Assignment ID Number AFFGEHU83939HD Type of Document Essay Writing Format APA/MLA/Harvard Academic Level Masters/University References/Sources 4 References
Evaluation of feasibility and safety of changing body position after transfemoral
Southern New Hampshire University
Article Topic: Evaluation of feasibility and safety of changing body position after transfemoral
angiography: A randomized clinical trial
Health Question: What are the effects of position change on the acute complications of
Table 1: Article Findings
Variables (Valiee et al., 2016)
(Chair et al., 2007)
Age 0.401 0.8 Height 0.151 1.0 Weight 0.52 0.9 Number of cigarettes smoked per day 0.076 1.0 Number of previous angiography 0.076 1.0 Systolic blood pressure 0.653 0.9
The two studies demonstrate that changing the positions of patients after angiography based on the provided program established creates no change in the incidences of vascular complications, such as bleeding, thrombosis, as well as bruises. Additionally, the studies indicate no demographic connection with the likelihood of getting the complications. In both the first and second studies, the results indicate that none of the participants experienced bleeding complications or hematoma. Similar studies also suggest that there is no significant variation between control groups and the intervention groups in the incidence of hematoma and bleeding complications at the access site following angiography. In light of the presented protocol, the two studies suggest that it is safe and feasible to change the patients’ position and allow early ambulation after coronary angiography. More precisely, the two studies point to the importance of body change in preventing health problems such as backache, and physical discomfort.
Cardiovascular diseases are some of the leading causes of deaths among women of all ethnic and racial groups. In particular, heart disease remains one of the most problematic complications, followed by coronary heart artery diseases. Many diagnostic models are often employed to assess coronary artery illnesses. One such tool is coronary angiography, which provides the golden standard test for the disease. Angiography is a process that entails injecting a radiopaque dye into the coronary arteries under fluoroscopy, which determines the condition of the coronary arteries and the degree of atherosclerosis. Although the risks related to the utilization of angiography are dependent upon the patient’s condition, operators’ skills, and judgment, coupled with any invasive process, may develop complications. As such, coronary angiography may be accessed using the possible arteries, such as brachial, radial, and femoral ones.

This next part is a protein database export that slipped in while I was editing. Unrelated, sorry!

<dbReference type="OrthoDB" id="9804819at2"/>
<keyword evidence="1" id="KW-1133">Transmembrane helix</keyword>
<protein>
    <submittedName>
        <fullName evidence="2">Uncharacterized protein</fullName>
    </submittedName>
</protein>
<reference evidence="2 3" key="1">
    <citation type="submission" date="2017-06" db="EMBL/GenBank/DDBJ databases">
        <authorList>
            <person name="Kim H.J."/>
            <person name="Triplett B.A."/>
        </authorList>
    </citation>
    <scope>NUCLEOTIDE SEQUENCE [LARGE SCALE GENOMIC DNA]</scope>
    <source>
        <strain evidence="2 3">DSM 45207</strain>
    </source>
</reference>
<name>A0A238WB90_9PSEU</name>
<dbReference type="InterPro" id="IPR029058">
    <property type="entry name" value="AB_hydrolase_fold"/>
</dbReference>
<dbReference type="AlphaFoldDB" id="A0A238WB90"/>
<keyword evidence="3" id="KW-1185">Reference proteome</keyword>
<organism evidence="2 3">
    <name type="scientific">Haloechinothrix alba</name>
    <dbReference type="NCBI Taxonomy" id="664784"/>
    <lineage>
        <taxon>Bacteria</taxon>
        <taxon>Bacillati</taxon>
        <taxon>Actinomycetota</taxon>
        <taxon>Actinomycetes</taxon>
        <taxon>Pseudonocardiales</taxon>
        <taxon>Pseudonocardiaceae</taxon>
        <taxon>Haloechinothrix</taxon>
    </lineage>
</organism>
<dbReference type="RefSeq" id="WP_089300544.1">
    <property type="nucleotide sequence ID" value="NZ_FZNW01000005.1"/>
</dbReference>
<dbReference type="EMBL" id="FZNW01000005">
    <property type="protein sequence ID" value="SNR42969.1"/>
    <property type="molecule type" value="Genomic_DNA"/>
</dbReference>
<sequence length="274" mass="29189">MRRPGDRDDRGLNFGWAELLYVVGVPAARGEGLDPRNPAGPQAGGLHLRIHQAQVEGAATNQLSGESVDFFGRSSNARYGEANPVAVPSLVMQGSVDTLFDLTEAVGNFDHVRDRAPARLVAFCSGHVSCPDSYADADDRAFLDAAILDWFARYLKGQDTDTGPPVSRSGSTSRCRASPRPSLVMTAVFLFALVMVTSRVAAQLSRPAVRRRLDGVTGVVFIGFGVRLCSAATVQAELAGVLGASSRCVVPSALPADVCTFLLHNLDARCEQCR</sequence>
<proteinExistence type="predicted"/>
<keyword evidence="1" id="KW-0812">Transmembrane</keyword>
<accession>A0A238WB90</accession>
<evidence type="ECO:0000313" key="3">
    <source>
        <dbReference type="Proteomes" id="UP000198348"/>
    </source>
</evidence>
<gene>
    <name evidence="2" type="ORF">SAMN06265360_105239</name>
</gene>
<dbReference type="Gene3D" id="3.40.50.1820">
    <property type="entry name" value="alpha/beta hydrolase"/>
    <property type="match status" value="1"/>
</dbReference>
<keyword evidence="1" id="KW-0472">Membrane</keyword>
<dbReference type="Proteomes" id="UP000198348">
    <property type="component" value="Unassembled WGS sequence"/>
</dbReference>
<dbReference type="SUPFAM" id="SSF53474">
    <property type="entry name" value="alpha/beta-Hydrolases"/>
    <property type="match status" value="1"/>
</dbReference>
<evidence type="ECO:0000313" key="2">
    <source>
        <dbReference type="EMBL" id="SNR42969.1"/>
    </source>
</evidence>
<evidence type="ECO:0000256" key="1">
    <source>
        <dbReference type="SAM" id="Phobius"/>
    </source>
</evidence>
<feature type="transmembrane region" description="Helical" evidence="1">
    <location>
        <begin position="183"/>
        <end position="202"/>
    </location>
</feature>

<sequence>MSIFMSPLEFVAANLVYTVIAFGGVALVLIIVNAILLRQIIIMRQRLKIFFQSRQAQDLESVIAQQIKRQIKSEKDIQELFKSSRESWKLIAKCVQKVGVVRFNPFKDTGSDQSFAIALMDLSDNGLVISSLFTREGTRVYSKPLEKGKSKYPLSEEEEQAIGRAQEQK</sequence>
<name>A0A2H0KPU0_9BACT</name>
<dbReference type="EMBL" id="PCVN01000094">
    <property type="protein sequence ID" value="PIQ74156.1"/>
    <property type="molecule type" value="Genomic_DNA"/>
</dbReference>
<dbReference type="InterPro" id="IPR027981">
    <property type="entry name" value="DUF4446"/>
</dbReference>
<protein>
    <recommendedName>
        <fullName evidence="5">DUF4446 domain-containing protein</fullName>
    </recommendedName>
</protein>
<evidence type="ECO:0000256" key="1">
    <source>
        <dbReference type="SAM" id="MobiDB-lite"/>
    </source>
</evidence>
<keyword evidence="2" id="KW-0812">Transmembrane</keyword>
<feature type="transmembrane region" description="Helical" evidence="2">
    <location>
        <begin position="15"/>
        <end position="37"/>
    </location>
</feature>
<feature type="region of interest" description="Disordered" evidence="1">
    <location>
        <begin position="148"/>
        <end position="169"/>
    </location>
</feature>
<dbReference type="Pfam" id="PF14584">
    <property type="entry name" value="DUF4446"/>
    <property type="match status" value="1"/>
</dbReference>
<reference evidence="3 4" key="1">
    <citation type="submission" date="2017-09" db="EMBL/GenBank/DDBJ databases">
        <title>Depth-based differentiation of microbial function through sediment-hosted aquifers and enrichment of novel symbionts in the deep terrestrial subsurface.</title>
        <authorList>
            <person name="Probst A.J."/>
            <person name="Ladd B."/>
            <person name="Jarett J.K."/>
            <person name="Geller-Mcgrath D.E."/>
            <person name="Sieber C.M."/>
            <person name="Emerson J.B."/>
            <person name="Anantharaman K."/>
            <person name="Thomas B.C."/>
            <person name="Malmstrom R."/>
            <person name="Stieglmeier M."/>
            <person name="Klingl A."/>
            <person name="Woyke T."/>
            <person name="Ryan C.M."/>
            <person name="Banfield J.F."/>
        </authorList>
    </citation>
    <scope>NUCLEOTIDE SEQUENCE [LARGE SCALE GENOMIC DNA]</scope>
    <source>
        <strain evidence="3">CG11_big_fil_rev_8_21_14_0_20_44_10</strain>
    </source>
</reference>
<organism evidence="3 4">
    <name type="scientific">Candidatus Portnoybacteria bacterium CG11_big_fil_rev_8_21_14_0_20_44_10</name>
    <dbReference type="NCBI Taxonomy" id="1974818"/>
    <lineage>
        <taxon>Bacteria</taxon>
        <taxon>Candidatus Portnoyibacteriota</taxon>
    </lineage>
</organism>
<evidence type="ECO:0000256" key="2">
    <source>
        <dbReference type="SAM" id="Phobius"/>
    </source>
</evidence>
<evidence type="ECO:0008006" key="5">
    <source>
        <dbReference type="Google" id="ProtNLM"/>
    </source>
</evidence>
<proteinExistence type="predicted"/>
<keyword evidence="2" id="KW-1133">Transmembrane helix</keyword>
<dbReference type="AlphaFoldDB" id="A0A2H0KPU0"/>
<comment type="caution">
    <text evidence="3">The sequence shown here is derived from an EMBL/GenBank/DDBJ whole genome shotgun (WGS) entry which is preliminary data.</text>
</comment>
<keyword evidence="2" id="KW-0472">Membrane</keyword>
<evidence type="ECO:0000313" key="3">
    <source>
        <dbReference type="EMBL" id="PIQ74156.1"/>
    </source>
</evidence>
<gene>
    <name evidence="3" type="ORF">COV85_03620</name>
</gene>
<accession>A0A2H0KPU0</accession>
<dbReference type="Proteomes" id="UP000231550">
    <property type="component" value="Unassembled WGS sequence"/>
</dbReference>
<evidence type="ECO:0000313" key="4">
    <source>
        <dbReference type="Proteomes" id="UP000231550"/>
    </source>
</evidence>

From the findings, therefore, changes in body position after angiography does not result in change in the incidences of cardiovascular complications for patients across all demographic groups. On top of that, changing the body position minimizes the risks of back pain, groin pain, and finally improves the comfort of the patient. The aforementioned studies reflect previous investigations carried out by different researchers across varying patient groups. In that regard, other studies are in agreement with the results because they indicate a significant variation in the incidences of complications after coronary angiography at the catheter insertion site between the intervention and control groups. Other studies have also attempted to examine the simultaneous impacts of early ambulation and changes in body position using different protocols from the study. Their time points for assessing the patient in terms of complication were different. However, their findings showed that changes in body position in and early ambulation after the procedure did not increase cardiovascular complications.
Bio statistical Calculations
The bio statistical tools that have been used to determine the relationship between the variables is correlational analysis. In particular, the p- value has been employed across the two studies to assess the relationship between changing body position and likelihood of having complications associated with cardiovascular diseases such as heart disease and hematoma. During null hypothesis significance testing, the p-value is instrumental in determining the probability of obtaining test outcomes at least as extreme as the results actually observed when all factors and controls have been held constant. Thus, it measures the possibility that the observed difference could have occurred merely by random chance.
Chair, S., Thompson, D., & Li, S. (2007). The effect of ambulation after cardiac catheterization
on patient outcomes. Journal of Clinical Nursing, 16(1), 212–214.
Valiee, S., Fathi, M., Hadizade, N., Roshani, D., & Mahmoodi, P. (2016). Evaluation of
feasibility and safety of changing body position after transfemoral angiography: A
randomized clinical trial. Journal of Vascular Nursing, 34(3), 106–115.
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